Staff Publications

Staff Publications

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    'Staff publications' is the digital repository of Wageningen University & Research

    'Staff publications' contains references to publications authored by Wageningen University staff from 1976 onward.

    Publications authored by the staff of the Research Institutes are available from 1995 onwards.

    Full text documents are added when available. The database is updated daily and currently holds about 240,000 items, of which 72,000 in open access.

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Record number 525639
Title Nodulation of leguminous plants as affected by root secretions and red light
Author(s) Lie, T.A.
Source University. Promotor(en): E.G. Mulder. - Wageningen : Veenman - 89
Publication type Dissertation, internally prepared
Publication year 1964
Keyword(s) fabaceae - phaseolus vulgaris - stikstofbindende bacteriën - symbiose - rhizobium - wortelknolletjes - knobbelvorming - peulvruchten - groei - plantenontwikkeling - plantkunde - nitrogen fixing bacteria - symbiosis - root nodules - nodulation - grain legumes - growth - plant development - botany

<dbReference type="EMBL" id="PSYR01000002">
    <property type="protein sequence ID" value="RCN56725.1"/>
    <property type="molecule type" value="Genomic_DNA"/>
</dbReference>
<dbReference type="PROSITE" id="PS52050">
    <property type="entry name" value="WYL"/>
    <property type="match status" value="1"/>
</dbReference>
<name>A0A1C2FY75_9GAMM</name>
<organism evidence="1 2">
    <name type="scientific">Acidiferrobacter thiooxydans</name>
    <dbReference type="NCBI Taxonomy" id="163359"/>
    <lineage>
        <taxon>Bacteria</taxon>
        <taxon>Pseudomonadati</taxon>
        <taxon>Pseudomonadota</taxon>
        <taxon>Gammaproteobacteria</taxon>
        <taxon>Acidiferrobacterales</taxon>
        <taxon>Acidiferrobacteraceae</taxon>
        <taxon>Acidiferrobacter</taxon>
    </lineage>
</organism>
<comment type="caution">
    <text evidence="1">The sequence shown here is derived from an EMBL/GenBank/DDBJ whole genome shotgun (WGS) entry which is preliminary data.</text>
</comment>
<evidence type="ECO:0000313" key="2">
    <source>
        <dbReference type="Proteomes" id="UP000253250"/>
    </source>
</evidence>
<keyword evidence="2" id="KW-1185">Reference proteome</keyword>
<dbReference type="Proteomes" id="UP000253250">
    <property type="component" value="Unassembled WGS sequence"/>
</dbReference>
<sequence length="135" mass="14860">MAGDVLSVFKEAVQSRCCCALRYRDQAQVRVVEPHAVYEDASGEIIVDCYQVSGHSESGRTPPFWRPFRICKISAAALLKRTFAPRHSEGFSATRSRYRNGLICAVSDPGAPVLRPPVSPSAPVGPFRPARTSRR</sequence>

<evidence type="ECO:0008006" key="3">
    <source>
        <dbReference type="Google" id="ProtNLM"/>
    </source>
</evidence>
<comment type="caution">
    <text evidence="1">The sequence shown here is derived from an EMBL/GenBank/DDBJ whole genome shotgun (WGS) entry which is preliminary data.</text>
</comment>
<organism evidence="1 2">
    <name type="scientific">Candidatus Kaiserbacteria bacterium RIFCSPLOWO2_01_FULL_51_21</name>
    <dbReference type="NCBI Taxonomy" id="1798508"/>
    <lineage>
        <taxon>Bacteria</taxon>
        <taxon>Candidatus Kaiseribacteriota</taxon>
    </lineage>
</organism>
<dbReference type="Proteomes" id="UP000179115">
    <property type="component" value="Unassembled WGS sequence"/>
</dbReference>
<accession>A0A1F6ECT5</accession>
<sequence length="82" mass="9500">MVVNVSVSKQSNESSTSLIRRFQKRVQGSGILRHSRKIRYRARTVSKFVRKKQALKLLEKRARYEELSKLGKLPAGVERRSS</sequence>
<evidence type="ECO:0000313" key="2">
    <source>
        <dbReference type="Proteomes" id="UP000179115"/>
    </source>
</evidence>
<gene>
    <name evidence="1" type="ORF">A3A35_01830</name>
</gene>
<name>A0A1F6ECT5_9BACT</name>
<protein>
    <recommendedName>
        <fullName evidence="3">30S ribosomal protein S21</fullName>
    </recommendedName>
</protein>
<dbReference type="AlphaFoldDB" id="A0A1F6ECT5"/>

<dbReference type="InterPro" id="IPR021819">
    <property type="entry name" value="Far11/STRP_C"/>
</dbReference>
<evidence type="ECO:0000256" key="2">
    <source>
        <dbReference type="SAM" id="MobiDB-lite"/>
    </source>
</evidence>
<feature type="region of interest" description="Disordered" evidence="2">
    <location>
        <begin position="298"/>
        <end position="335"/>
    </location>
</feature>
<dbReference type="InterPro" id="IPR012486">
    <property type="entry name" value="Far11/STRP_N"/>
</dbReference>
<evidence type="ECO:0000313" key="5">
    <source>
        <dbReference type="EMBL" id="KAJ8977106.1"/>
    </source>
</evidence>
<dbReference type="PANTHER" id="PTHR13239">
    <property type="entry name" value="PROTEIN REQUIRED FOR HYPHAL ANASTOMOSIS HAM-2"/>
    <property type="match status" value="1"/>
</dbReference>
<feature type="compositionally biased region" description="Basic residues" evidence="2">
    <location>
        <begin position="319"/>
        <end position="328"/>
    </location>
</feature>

Categories Fabales
Abstract Nodulation of bean plants, Phaseolus vulgaris L., in water culture was poor during hot sunny weather in the greenhouse. It did not improve when indoleacetic acid, kinetin, gibberellic acid, purines and pyrimidines, yeast and soil extract were added. Nodulation was enhanced by adding used culture solution of nodulated pea or bean plants or an extract of root nodules. The active substance was soluble in water and ether and was inactivated by heating at 80°C. During purification it was observed that the active fractions strongly absorbed ultraviolet light at about 260 mμ.

Light quality also influenced nodulation of plants grown in light cabinets: nodulation was good in red and poor in blue light. If the shoot was radiated with far- red light (about 730 mμ) for a few minutes at the end of the photoperiod, there were fewer nodules and this effect could be counteracted by subsequent radiation with red light (about 660 mμ). These results suggested that nodulation was controlled by the phytochrome system.

The hypothesis was put forward that a kinetin-like substance was involved in the formation of root-nodules.

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